Sadly, shortly after enduring the tragic loss of our sister, Juliet, Ben too suddenly passed away in 2008. Their loss left a huge hole in my life, and through grieving for them – and processing losing so much -- I wondered if my passion for Star Trek would be lost without them as well. In early 2009, the first J.J. Abrams movie was poised to open and it was a bittersweet time for me.  Just months before, Ben and I had talked about the latest casting news, potential spoilers and the possibility for this new film to revitalize the franchise. But he never did get to see the film. Instead, I took my mother to a press screening. She wore one of Ben’s shirts to honor him, and we relived the excitement from years ago with a new cast but familiar characters in this latest incarnation of our beloved franchise. It was nice to have Star Trek back, but nothing could quite replace sharing it with Ben.

Late in  2009 I married my wife Robin, herself a “geek girl,” and we even incorporated the poignant Michael Giacchino cue “Labor of Love” from the new Star Trek for our processional and Vic Fontaine’s rendition of “The Way You Look Tonight” from Deep Space Nine, for my mother/son dance. The luxury of marrying a geek girl is certainly not lost on me, and if not for that, I’m sure I wouldn’t feel as free to share Star Trek in turn with our son.

Julian, named for both my sister and brother, was born in 2012, and by then I couldn’t wait to share Star Trek with him. The plush Star Trek toys were becoming ubiquitous around that time, and I had to buy two of just about everything; as any good collector knows, you really need two, just in case. Imagine how baby formula could wreak havoc on a collectible! Friends gifted us with Trek onesies and it was clear that Julian was to be immersed in the trappings and iconography of Star Trek from the start. Some of his first words were, in fact, “ Space… the final frontier.” Much to my mother’s delight, he would often regale her with the complete opening monologue, a special gift for a Trekkie Grandma and father alike.

He has already made it clear that he prefers, for now, Kirk and Spock and the TOS episodes. I will offer to watch a TNG rerun on BBC America, and he will sternly say “NO, we want to watch Star Trek… with Kirk!” Hey, who could argue with that? Interestingly, while I know he loves Shatner and Nimoy, this little Trek fan has accepted Pine and Quinto as well. From the awe-inspiring images of the Enterprise rising from the ocean, Spock in a volcano, to tracing the outline of the Enterprise in the sand as the natives of Nibiru, Julian loves all of these scenes from nu-Trek and frequently acts them out with his toys (and my toys) or even just a simple stick in the sandbox. He will even often tell his teachers at pre-school, when presented with a new challenge, that he is going to brave like Captain Kirk. And I couldn’t be happier, as long as it doesn’t involve a dramatic shirt-ripping or a Kirk-Fu karate chop.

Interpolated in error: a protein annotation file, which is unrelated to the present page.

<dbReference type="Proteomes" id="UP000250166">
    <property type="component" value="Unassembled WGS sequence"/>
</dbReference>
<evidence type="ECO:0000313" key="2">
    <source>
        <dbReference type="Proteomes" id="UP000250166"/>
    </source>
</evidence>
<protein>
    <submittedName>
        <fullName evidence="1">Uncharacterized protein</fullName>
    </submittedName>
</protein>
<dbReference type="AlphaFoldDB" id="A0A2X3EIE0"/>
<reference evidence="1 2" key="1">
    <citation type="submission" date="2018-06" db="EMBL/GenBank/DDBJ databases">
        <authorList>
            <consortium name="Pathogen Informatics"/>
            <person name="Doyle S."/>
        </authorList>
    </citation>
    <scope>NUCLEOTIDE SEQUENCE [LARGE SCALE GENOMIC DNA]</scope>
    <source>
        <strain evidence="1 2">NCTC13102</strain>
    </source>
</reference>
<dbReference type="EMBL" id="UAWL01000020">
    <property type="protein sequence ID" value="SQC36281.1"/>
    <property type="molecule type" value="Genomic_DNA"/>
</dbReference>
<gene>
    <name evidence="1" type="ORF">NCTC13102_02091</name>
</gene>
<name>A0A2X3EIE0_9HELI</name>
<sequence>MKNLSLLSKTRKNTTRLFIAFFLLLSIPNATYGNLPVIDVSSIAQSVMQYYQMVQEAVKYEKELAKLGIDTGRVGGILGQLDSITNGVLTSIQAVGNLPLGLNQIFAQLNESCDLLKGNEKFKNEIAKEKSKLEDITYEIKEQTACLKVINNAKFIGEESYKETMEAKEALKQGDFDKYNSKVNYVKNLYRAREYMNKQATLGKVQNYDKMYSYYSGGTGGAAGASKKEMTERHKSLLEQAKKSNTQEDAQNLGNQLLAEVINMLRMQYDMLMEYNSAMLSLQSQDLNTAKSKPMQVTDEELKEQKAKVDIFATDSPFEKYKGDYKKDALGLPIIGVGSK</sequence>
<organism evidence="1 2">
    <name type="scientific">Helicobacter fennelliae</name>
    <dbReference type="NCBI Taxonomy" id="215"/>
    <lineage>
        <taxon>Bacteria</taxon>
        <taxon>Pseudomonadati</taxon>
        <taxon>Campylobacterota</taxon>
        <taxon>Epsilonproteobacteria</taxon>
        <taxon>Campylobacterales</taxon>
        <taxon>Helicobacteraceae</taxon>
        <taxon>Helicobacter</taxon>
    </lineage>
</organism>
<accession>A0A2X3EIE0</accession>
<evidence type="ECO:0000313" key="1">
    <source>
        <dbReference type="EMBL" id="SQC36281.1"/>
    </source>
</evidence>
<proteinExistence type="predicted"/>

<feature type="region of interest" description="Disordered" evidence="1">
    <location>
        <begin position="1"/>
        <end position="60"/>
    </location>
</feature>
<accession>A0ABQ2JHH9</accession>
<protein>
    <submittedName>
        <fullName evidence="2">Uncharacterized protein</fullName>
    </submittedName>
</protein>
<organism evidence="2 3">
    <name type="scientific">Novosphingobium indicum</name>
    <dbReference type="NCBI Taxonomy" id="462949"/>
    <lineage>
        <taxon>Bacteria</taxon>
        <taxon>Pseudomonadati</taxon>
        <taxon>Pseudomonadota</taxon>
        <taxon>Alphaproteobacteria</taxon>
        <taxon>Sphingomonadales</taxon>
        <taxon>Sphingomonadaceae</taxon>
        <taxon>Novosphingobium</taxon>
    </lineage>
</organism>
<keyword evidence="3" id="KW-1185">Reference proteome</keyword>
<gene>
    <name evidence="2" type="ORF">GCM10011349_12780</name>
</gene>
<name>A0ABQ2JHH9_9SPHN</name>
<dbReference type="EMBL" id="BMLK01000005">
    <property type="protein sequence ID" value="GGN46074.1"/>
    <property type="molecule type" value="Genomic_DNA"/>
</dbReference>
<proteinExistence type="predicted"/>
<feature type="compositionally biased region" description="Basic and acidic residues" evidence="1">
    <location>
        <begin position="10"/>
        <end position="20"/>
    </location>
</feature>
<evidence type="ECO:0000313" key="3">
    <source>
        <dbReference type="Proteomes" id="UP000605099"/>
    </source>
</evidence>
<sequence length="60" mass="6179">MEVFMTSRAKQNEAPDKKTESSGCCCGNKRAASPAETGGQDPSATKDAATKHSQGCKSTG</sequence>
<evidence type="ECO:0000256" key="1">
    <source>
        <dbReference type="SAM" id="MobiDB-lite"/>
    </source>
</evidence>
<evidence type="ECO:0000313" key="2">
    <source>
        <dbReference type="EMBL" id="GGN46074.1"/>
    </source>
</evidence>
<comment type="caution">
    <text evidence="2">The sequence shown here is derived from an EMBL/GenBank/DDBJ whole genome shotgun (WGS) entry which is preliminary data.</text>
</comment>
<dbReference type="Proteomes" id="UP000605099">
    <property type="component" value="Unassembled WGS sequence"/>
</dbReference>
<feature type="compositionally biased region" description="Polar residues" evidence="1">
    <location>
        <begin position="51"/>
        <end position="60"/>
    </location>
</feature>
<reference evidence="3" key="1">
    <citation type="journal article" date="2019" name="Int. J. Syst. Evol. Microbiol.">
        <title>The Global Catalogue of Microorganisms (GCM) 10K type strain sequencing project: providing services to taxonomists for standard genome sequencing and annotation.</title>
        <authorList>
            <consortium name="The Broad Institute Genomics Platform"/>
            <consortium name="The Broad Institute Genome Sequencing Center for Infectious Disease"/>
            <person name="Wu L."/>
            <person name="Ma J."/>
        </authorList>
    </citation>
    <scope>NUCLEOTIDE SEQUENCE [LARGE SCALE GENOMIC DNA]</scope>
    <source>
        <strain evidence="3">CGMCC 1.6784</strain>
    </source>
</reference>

Julian currently also loves Thomas and Friends, The Little Einsteins and Team Umizoomi as much as the crews of the Starship Enterprise, Deep Space 9 and Voyager, but at least they are in the same conversation. From Tribbles falling on Kirk to Organians turning into glowing balls of light, and even Miramanee, or as he says “MiraMommy’s” Obelisk, these are some of his favorite moments. And I couldn’t ask for a better Father’s Day present than sharing them with him. It has been a special treat and reminded me not only why I love Star Trek,  but what it meant to share it with my family growing up. The Star Trek family of characters and their adventures have been a part of my family for as long as I can remember, and I’m proud to continue to share it for years to come.


Russell Meyers is an IT professional and former motion picture booker for Paramount Pictures. He is an avid Star Trek fan and collector, currently residing in New York City with his wife and son.